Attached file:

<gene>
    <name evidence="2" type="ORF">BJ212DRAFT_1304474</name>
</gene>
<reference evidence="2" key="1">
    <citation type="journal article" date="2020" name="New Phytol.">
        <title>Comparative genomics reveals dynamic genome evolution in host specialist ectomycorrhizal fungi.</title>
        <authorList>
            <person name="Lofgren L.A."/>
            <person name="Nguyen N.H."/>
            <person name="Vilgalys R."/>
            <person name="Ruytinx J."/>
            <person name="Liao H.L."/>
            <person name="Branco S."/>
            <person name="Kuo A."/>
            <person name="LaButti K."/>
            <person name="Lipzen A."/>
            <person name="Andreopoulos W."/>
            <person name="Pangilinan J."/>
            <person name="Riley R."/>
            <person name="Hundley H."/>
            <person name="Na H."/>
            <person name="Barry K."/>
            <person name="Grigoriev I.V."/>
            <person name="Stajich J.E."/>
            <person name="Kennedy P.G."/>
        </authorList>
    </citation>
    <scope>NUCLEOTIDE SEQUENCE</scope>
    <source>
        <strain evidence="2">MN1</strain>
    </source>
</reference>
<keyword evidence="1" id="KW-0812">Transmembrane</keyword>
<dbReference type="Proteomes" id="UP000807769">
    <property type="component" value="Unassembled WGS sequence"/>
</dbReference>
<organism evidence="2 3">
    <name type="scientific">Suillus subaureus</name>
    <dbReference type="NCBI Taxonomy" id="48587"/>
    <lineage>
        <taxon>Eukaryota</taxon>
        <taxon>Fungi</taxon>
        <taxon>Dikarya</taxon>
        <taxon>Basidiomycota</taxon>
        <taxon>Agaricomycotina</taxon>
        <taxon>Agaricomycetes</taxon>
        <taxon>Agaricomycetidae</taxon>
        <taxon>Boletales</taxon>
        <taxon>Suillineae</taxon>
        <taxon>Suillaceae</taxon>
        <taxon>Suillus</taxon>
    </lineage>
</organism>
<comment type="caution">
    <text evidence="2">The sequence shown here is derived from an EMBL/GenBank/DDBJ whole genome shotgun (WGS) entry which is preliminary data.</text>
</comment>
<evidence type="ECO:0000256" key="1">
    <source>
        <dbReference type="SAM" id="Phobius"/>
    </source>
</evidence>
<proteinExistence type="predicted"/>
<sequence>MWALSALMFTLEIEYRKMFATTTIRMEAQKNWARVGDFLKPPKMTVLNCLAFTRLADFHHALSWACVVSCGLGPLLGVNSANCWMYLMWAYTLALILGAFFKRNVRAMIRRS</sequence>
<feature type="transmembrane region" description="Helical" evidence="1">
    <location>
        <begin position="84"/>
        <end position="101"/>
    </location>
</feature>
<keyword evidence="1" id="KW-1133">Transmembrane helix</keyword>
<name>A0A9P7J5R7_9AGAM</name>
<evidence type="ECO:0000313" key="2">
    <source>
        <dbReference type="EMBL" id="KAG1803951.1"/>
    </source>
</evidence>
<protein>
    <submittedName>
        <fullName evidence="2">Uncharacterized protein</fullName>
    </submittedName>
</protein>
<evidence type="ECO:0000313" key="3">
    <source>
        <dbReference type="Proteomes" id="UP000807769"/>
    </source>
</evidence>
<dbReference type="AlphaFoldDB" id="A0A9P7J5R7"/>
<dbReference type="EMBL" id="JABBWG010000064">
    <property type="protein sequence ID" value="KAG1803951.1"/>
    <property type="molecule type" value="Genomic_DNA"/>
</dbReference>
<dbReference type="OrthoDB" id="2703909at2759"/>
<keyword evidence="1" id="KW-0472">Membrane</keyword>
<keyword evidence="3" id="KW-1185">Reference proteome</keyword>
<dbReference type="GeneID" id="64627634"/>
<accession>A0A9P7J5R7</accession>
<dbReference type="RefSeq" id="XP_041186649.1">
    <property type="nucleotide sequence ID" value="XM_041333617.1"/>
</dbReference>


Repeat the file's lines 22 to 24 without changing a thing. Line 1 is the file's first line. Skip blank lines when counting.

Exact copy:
            <person name="Barry K."/>
            <person name="Grigoriev I.V."/>
            <person name="Stajich J.E."/>